"The Traditional weaving of the Ecuadorian toquilla straw hat"
Declared "Intangible Cultural Heritage of Humanity" by UNESCO since 2012
The “Montecristi Hat” (mistakenly known as “Panama hat”) has been considered for many years one of the most representative handicraft of Ecuador. This weaving technique has been developed since the time of our aborigines. It has become a representative product of the cultural identity for ecuadorians. This technique of weaving these hats has been passed from generation to generation since colonial times to the present. It has remained intact as a tradition among the people of the Ecuadorian coast and in the mountainous, specifically in the province of Azuay. It has only changed solely to improve and innovate models to suit the tastes of consumers.
History. It is considered that hand-waving toquilla straw began in the integration period within the "Manteña Confederation", as several figurines made of stone or ceramics present a sort of protection on the head -some kind of a helmet.- This "helmet" may has been made with toquilla staw, as this material very so common among them.
XVI Century - Early hats.When the Spanish conquerors arrived in what today are the provinces of Guayas and Manabi on the coast of Ecuador (1532), they observed native Indians using "Straw Hats" covering their ears and necks. These hats looked like "headdresses", such as those used by the nuns or widows in Europe. Then they named these hats as "Toquilla" because they were made of "toquilla straw". Quickly, the spanish began to also use the “Ecuadorian Hats”.
Historically, members of indigenous cultures, such as Huancavilcas, Mantas and Caras were considered as skilled weavers of these “toquillas straws hats” as well as in the textile art. They lived in the territory that now corresponds to the provinces of Guayas and Manabi (Montecristi is a town of Manabi where hat-trading take place, therefore the correct name is "Montecristi Hat”). Probably, these skills were inherited from their ancestor and the same knowledge to get this supper quality has been passed from generation and remains today. During the colonial period, artisans were considered as true masters for weaving such high quality of “straw hats”. Their reputation was very high in the “Toquilla straw hats” business to such a point that artisans were taken to other places for sharing this ancestral knowledge. In the decade from 1943 to 1953 the highest finesse of Genuine “Montecristi Hats” for export were starting to produce. Paris opens a worldwide exposure in which Panama participates with a collection of “straw hats” prepared by Philip Raimondi, french who lived in that city. This collection made a favorable impression of European inhabitants due to the fineness of the woven. Unfortunately for Ecuador, hats were marketed as “Panama Hats” instead of “Montecristi Hats”.Despite being known as "Panama Hats", the “Genuine Montecristi Hats” are manufactured in Ecuador, NOT Panama. The hats took that name since the beginning of the Panama-Channel’s construction, where thousands of hats were imported from Ecuador for its workers.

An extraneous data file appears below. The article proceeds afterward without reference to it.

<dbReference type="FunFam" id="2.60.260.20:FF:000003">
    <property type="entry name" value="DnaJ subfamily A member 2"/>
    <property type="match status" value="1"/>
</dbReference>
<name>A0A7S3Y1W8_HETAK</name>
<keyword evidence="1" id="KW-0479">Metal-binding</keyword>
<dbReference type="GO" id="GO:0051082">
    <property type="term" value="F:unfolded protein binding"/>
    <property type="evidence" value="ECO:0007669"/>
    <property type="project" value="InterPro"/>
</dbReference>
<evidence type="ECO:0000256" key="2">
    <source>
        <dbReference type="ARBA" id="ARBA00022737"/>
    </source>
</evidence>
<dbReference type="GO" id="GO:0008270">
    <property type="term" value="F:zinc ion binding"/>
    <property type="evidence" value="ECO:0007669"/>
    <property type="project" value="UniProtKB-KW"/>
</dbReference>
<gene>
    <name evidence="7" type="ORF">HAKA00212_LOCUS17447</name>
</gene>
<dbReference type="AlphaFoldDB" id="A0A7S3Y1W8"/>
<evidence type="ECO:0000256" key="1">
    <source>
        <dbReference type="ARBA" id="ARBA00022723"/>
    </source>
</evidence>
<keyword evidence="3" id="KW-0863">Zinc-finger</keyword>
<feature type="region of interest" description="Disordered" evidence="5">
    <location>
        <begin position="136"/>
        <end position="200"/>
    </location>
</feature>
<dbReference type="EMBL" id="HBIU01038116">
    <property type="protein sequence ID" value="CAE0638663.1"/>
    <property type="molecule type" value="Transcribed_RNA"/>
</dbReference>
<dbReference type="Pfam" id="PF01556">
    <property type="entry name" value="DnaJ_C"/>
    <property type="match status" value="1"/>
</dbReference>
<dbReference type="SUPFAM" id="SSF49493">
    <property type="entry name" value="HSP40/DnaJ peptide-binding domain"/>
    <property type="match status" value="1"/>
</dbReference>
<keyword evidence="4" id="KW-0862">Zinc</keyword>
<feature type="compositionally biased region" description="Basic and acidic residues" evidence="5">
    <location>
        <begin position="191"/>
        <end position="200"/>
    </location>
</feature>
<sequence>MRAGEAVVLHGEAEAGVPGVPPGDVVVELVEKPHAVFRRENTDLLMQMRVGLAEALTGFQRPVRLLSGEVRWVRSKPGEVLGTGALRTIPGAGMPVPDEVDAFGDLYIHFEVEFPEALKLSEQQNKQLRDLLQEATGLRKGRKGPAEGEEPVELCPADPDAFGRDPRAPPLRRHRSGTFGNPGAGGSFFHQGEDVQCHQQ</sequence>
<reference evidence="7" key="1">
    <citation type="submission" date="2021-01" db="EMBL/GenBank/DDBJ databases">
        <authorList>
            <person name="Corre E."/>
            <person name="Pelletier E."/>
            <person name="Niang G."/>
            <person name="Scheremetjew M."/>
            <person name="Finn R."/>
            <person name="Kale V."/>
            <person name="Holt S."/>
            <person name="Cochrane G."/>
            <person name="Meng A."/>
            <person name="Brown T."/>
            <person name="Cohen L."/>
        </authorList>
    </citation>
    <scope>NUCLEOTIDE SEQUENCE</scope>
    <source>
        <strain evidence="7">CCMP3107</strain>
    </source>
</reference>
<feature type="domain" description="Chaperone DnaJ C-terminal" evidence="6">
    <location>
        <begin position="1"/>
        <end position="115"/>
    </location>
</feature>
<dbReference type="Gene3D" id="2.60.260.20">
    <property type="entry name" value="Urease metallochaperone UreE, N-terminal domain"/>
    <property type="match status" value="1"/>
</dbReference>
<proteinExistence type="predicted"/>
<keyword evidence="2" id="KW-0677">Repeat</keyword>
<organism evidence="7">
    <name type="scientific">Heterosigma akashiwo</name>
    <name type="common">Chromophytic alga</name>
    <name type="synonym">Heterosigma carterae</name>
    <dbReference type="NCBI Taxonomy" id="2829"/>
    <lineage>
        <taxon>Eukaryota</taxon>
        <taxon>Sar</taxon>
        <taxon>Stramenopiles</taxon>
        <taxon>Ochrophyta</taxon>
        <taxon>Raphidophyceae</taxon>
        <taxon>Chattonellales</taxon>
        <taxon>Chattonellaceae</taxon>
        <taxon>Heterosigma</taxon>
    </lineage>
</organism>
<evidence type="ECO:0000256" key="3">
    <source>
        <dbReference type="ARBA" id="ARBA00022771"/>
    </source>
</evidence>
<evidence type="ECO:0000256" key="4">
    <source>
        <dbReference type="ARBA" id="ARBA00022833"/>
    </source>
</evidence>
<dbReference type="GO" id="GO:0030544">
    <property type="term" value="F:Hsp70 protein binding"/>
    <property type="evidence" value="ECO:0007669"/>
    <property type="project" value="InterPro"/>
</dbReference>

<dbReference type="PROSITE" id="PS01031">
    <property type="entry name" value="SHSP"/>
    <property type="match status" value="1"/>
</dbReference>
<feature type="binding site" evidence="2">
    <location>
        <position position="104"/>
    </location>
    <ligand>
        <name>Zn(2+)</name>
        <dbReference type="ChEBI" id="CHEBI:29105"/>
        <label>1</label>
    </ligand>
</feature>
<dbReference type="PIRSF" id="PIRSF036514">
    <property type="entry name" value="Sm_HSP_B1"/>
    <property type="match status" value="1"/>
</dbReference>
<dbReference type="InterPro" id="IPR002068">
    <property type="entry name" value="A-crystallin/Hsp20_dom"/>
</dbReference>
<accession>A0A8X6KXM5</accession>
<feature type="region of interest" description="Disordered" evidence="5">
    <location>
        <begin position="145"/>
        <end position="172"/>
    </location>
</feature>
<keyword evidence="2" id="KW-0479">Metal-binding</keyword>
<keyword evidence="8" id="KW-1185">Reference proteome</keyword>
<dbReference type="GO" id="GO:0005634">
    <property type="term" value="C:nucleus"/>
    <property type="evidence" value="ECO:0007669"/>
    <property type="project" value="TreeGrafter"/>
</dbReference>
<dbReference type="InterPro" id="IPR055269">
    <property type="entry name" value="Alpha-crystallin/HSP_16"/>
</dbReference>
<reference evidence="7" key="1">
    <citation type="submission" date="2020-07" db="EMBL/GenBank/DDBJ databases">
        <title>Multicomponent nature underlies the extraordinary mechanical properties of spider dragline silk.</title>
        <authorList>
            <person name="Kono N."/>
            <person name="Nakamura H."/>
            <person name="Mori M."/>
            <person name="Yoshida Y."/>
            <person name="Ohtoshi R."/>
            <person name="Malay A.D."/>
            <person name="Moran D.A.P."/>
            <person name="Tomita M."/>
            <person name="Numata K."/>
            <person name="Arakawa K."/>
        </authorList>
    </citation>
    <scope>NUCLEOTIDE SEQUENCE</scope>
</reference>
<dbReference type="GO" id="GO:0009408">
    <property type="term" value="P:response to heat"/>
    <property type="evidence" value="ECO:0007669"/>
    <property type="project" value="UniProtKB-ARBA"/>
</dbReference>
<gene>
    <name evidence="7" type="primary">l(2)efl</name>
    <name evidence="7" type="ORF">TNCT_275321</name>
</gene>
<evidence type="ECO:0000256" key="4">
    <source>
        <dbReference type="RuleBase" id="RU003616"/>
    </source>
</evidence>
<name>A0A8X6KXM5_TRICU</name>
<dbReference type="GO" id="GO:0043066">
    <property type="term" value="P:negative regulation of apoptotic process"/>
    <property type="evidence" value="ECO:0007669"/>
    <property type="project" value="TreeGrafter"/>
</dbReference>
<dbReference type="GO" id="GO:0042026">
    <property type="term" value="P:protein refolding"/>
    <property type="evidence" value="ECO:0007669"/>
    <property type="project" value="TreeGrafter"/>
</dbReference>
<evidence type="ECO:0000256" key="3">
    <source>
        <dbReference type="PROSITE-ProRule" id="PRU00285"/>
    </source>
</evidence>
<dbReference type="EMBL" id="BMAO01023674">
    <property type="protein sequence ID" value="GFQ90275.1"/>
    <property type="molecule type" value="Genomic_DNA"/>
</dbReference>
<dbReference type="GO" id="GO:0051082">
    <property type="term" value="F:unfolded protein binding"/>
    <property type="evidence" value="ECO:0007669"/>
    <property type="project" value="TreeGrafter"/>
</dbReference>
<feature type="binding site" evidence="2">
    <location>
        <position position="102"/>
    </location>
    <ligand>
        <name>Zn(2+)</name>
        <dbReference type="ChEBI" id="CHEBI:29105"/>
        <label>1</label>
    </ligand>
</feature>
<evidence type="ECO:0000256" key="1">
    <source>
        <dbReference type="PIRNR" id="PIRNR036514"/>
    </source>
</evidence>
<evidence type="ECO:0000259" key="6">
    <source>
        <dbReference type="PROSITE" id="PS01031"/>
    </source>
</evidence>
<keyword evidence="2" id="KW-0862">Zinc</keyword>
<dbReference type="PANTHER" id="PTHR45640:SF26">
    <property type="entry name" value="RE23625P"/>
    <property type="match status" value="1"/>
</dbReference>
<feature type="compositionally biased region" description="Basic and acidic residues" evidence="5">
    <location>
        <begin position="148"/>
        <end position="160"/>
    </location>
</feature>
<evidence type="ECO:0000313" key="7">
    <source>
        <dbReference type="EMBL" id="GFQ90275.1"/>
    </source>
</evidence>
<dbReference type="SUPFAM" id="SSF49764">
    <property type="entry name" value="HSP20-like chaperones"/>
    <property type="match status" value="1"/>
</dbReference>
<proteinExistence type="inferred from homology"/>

Between 1880 and 1881, French engineer Fernando Lesseps undertook the construction of the Panama Canal to link the Pacific with the Atlantic Ocean. It was November 1906. Then U.S. President, Theodore Roosevelt was photographed while he was inspecting the construction of the Panama Canal. Roosevelt was wearing a beautiful “Montecristi Hat”. The picture appeared in every newspaper and the hat became fashionable! Everyone wanted an “Ecuadorian Hat”... Just like Roosevelt's hat! But to our misfortune, the hat's identity was confused. They called it "Panama Hat", ignoring it was Made in Ecuador.
It is right at that precise moment when Theodore Roosevelt visited the Chamber wearing the “Montecristi hat”, when its popularity increased. People were arriving in large quantities to Panama spreading the use of “Ecuadorian hats” as the most suitable for climatic conditions and the type of jobs in that place. Glorified during the XIX century, the Panama has since been considered prince of straw hats.
It is right at that precise moment, when Theodore Roosevelt visited the Chamber wearing that “straw hat”, when the popularity of the "Montecristi" increased. Panama was in the spotlight for the global attention that caused the union of two oceans, Pacific and Atlantic. People were arriving in large quantities to Panama, spreading the use of “Ecuadorian hats” as the most suitable for the climatic conditions and the type of jobs in that place. The "Montecristi" was glorified during the XIX century. It has since been considered "Prince" of straw hats.
The national hero and former presidente of Ecuador, Eloy Alfaro, helped finance his liberal revolution in Ecuador through the export of Ecuadorian Hats. His father, Manuel Alfaro was one of the largest exporters of toquilla straw hat in Manabi.
No matter the high price of the “Montecristi Hat”, but the quality and utility that it provides makes it worth it. It became a mandatory piece of clothing. These were sent to Panama from Ecuador in gigantic proportions, and then redirected to North America, Europe, and worldwide, extending the fame and use of the hat with the wrong name "PANAMA HAT".
The fame and the use of this hat was wrongly and undeservedly extended with the name of “Panama Hat", without recognizing that the “toquilla straw” grows in Ecuador, it is then hand-woven and block in Ecuador by Ecuadorian artisans. The real name is "MONTECRISTI HAT".